The impact of mass participation campaigns
Katie Reid, Account Executive
According to the NHS, in 2014, 58% of women and 65% of men were overweight or obese. Obesity prevalence has increased from 15% in 1993 to 26% in 2014. This is also reflected in the fact that in 2015, only 36% of adults (16+) played sport at least once a week and 57% did not play any sport in the 28 days prior to being surveyed. It doesn’t come as a surprise therefore, that more brands and governing bodies are coming together to help to reverse this trend.
Entering the mass participation space is different to a lot of other sport sponsorship campaigns. There is an opportunity for immediate and personal contact with existing and potential customers within one campaign. Brands like HSBC UK have understood this pressing nationwide issue and seized the opportunity. Brands benefit from the positive societal message that can be portrayed by mass participation and the public begin to view brands in a different light, which in turn builds their brand reputation.
HSBC, for example, are generally viewed as a large corporate global bank. They wanted to change this reputation to allow themselves to speak more freely with local areas and people throughout Britain, whilst promoting the benefits of healthy lifestyles with British Cycling. HSBC UK and British Cycling have joined together in a partnership to educate Britain on the physical, economic and mental health benefits of cycling. The overarching goal of the partnership is to get two million more people cycling by 2020.
Throughout the summer CSM have worked with HSBC UK and British Cycling to deliver the HSBC UK City Rides. These are fourteen mass participation family orientated, closed city centre road cycling events that aim to break down barriers to entry and showcase what Britain would be like as a cycling nation. The series is over three months of the summer, touring fourteen different cities across Britain. Within the first year of the partnership fourteen events brought 110,250 members of the public together to cycle around their local city. The aim was to grow the participant numbers every year into the partnership to make a positive step towards the 2020 goal. The nationwide campaign has been a success for HSBC UK and British Cycling in regard to participant numbers, participant experience and customer relationship management.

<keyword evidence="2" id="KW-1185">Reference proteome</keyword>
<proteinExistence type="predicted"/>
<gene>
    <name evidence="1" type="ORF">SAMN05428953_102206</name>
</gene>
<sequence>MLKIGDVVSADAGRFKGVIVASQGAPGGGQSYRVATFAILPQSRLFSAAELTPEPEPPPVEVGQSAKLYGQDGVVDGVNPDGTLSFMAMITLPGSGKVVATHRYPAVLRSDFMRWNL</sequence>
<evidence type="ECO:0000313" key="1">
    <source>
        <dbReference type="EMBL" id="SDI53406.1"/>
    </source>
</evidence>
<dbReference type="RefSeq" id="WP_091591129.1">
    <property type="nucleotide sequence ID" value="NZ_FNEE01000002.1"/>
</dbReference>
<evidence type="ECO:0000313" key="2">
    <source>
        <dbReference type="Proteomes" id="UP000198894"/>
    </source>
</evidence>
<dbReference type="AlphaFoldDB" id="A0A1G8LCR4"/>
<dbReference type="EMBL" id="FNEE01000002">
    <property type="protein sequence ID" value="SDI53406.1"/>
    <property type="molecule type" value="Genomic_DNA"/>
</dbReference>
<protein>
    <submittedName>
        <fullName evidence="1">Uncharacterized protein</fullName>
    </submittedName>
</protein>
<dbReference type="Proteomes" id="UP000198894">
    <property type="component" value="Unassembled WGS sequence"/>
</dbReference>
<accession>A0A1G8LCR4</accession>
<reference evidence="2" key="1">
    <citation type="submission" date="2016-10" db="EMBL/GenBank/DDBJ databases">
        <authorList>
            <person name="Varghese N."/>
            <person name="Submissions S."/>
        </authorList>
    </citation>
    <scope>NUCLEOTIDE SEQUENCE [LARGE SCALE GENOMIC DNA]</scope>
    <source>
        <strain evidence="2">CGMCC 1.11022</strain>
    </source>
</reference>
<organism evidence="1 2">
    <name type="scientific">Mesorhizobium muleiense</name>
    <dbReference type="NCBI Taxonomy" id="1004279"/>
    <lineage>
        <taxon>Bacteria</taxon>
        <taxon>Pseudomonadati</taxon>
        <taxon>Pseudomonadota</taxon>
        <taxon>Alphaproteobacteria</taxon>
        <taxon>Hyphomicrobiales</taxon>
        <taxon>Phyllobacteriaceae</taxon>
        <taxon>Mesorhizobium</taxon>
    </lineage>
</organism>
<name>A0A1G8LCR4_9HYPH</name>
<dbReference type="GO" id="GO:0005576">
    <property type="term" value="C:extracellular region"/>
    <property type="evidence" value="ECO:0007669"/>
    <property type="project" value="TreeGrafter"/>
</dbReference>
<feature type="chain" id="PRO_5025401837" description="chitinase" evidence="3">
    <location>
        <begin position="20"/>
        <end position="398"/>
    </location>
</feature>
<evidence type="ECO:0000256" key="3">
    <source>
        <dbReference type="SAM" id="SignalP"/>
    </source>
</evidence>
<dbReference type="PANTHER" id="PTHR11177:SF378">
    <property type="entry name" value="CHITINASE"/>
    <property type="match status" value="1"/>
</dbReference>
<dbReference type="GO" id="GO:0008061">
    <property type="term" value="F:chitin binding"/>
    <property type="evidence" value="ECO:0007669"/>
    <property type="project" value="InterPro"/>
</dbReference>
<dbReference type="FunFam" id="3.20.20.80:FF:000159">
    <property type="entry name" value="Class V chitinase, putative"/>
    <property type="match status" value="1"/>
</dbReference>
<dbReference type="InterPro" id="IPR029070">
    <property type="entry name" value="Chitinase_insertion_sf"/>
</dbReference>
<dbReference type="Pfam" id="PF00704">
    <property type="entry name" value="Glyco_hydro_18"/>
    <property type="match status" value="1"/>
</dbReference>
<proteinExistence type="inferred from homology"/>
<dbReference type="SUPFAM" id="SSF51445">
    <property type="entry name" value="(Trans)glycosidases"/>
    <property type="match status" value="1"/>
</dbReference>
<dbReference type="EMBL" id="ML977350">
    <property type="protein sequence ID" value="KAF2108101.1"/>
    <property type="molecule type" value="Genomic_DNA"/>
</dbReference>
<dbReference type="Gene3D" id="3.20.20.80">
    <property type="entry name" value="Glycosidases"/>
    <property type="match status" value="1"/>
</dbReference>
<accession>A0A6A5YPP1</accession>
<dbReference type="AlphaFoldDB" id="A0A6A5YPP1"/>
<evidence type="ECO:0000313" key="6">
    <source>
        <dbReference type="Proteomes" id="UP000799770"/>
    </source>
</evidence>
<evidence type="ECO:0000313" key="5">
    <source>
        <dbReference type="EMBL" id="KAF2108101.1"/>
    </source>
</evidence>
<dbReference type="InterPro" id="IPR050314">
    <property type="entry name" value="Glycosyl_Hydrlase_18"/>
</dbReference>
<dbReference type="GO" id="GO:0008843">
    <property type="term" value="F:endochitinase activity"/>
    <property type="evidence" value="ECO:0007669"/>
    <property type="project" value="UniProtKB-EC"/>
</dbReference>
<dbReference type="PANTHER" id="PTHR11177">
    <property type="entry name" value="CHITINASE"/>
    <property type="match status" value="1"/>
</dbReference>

Another example of a movement campaign is Lucozade Sport ‘Made to Move’. Critically, the brand pledged to get 1 million people moving more by 2020, and revised its brand positioning to ‘…inspiring people to live more active lives through products and services that encourage people to move more’. CSM worked with Lucozade Sport to revise its partnership positioning and broaden its core audience, we focused on partners who had a mutual desire to get people moving and therefore, would be able to produce genuine proof points and enablers for this promise.
Prioritising running, fitness and mass participation, we built ground-breaking relationships with Tough Mudder, free outdoor fitness brand OurParks, Heavyweight World Champion Anthony Joshua and social media fitness influencer Emily Skye. The new partners sit at the heart of Lucozade’s marketing plans, providing inspiration and access to ‘moving more’ through content and assets leveraged across an integrated broadcast, digital, experiential and on pack campaign.
As well as working with some of the world’s leading brands on their mass participation campaigns, CSM also own and deliver some of the UK’s biggest and most iconic mass participation events. From major closed road cycling events such as Vélo Birmingham through to adidas City Runs – London’s leading closed road running series – our Active division deliver all aspects of the event including proposition development, marketing and operational delivery. It’s one of the fastest growing divisions here at CSM and we’re excited to see our portfolio grow in the coming years.
Mass participation campaigns are contributing towards the goal of eradicating the stigma around Britain’s laziness and general lack of exercise. They are continuing to address the issues we are seeing in Britain today. These are only two examples of the many brands and governing bodies that are working together to encourage the people of Britain to participate. Alongside participation, we must ensure we are working towards educating the nation on how to make a positive, healthy lifestyle change as the long-term goal to ensure sustained exercise and an overall societal change. Which makes us ask the question are these campaigns sustainable for brands, or is it just a trend?
Looking at the results of these specific campaigns, CSM can infer that mass participation campaigns are a sustainable way for brands to meet their objectives. We can see from our post-event work with HSBC UK and British Cycling that together we are taking positive steps forward in helping Britain continue to move. HSBC UK are increasing their school engagement programme in which they go into schools with British Cycling and educate children on the benefits of healthy living. Also, we are accelerating the noise around British Cycling’s participation programmes to encourage repeat exercise with social experiences, cycling clubs and safe routes. With the use of their ongoing campaign ‘Made to Move’, Lucozade Sport are striving to continue to make the UK move more and ultimately achieve their objective of getting 1 million people moving more by 2020. Both mass participation campaigns, therefore, are encouraging Britain to get moving and continue moving. These campaigns are a step towards expectations that we, as a nation, will progress our overall physical, mental and economic health.